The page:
Everywhere you look these days it seems that people are sweating out all sorts of different rainbow colours. We all feel like professional athletes, sports drink in hand, ready for our gruelling workouts, but how much of it is science and how much of it is due to the placebo effect? Have you ever suffered from the bloating after downing a bottle of the pixie water? Chances are you aren’t doing it right; sports drinks shouldn’t be considered in the same category as water (liquids), but should be viewed as nutrition. I’m going to play both the person asking the questions and the one answering them as well (becomes I’m unstable like that) to try and clarify the situation.
Isn’t water enough?
I’m glad you asked.
Many different factors are in play when you put your body under strenuous exercise, you sweat (your body’s way of regularising internal temperature), losing nutrients, which in turn have a negative effect on your energy. Water could be enough if your food intake was done properly, for example, if you’ve eaten a properly balanced meal/snack with carbs and proteins 2 hours before your 1 hour long workout, you’ll be fine, however, if you haven’t or if you plan on going longer than an hour, then you might need something extra. Not only to give you more energy, fuel to burn and focus but also to help prevent lactic acid build-up and the ever feared cramps.
What are the main ingredients of these drinks?
Funny, I was just about to talk about that.
When browsing the aisles of the supermarket, what you need to look for is formulation. The most important ingredients are sodium and electrolytes (potassium, chloride, , which help retain fluid and replace lost nutrients; and carbohydrates, which will give your muscles the fuel they need for the extended effort.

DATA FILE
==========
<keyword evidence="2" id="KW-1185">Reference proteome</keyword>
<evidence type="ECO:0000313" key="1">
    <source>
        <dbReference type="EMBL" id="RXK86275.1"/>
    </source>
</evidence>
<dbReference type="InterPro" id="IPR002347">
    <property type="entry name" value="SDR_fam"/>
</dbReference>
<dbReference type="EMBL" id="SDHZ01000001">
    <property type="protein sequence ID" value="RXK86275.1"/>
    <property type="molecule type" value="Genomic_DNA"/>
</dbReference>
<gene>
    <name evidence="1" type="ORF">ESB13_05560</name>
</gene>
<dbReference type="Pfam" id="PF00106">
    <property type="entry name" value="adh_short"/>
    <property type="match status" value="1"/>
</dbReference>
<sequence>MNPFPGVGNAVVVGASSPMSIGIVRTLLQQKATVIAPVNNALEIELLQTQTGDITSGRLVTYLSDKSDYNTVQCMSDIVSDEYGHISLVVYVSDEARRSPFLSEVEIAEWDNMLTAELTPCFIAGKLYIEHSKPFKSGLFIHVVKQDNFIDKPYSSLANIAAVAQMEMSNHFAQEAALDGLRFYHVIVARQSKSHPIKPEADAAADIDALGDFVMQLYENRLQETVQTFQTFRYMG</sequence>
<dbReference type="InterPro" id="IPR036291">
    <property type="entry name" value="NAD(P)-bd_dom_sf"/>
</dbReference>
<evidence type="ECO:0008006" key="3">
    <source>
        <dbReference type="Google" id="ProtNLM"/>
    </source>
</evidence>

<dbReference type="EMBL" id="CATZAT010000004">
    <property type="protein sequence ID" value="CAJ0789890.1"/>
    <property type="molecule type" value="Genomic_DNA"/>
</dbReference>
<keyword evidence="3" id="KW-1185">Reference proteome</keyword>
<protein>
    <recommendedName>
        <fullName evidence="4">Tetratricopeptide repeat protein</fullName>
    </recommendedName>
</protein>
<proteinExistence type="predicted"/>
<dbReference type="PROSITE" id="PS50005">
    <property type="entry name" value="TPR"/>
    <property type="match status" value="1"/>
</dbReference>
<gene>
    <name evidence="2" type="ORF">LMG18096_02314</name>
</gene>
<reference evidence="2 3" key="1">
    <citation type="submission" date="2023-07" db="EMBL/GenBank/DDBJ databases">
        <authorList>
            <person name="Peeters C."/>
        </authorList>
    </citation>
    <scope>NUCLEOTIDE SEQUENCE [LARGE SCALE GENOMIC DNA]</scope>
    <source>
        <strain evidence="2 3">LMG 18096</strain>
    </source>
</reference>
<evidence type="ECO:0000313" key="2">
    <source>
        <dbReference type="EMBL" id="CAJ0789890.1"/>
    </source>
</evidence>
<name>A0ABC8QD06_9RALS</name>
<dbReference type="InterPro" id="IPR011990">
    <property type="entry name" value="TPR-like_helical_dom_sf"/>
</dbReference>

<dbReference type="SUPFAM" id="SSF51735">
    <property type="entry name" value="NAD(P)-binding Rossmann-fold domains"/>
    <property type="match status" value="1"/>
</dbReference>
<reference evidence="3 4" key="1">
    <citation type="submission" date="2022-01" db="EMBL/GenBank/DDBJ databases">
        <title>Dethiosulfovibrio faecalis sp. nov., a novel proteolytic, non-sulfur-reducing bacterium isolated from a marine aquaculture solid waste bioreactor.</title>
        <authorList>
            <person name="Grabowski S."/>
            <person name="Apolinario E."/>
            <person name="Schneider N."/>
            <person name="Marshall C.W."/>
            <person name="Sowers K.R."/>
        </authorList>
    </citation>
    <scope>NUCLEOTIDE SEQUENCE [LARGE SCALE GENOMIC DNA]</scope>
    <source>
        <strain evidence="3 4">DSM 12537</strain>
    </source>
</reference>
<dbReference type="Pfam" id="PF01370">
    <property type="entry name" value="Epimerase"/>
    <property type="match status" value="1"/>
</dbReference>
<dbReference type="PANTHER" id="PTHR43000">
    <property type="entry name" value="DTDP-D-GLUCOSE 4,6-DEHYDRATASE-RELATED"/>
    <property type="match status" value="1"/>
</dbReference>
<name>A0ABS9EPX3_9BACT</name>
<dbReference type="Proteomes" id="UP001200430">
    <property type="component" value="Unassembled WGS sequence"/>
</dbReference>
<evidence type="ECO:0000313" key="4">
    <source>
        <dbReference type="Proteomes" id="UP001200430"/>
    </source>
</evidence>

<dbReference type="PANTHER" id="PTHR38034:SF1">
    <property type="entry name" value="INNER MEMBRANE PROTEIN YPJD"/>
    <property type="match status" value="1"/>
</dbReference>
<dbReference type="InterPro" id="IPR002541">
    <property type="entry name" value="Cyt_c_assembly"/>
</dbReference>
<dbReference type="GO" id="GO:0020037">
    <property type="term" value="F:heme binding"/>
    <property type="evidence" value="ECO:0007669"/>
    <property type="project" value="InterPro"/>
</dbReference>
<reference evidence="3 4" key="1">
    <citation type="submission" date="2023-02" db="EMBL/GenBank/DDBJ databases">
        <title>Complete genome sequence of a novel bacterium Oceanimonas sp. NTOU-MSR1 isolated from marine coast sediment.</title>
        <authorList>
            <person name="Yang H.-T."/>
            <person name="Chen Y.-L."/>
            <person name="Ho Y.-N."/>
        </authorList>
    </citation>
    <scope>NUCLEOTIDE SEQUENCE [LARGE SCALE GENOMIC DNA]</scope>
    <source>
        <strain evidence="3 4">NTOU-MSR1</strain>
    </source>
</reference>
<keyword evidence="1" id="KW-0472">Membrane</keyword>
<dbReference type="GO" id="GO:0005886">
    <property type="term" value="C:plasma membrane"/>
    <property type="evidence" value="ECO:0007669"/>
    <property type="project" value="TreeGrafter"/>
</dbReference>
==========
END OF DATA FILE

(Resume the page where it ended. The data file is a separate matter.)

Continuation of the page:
So then, all sport drinks are the same?
Don’t generalise, I was getting to that. There are three types of sports drinks that are being sold: Isotonic drinks, are designed to replace the loss of fluids and give a carbohydrate boost of about 5-8% in the solution. Hypotonic solutions usually have a half the amount of carbohydrates and therefore promote water replacement with fewer calories and less energy. The third type is hypertonic drinks, with a higher than 10% carbohydrate rate.
When should I take them?
Hypotonic drinks are great for quick hydration before, during or after an effort; however they are not suitable to sustain a hard session of more than 45 minutes, since they are pretty close to simple water. Isotonic drinks are probably the most popular, and they are great to sustain effort as they come with moderate carbohydrates, but they vary greatly in formula, some of them rely solely on simple carbs (sugar) which can be quite calorie heavy, you can also compare them to flavoured water, other solutions base their formula on complex carbs, and these are the ones I recommend the most, however they have to be bought in speciality stores (Hammer Heed). Hypertonic ones, are quite useless during exercise (unless you are doing ultra-distances, iron mans, marathons) as their carbohydrate structure does not get absorbed quickly, so they are best take after exercise to replenish muscle glycogen stores (Fruit Juices, Sodas, Red Bull..). There are lots of speciality shakes and drinks for recovery (protein shakes) and these are better for you than popping a soda.
Regarding the quantity you need to take in, it all comes down to experience. You can figure out your sweat rate and then you’ll have an indication as to how many fluids you are losing, then, during training test out different products and see how they affect your body.
Can I make my own?
Finally, a good question.
Yes you can and quite easily too. Just remember that while making your own sports drink is feasible you need to do it carefully in a way you gage and calculate what you are putting in so that you know what category of drink you are making. Moreover, certain nutrients and electrolytes are hard to come by and you might miss out on adding them to your home brew.
For an isotonic one: 200ml fruit squash, 800ml water, ½ tsp salt, ½ salt replacement (potassium based), 1 tsp of honey.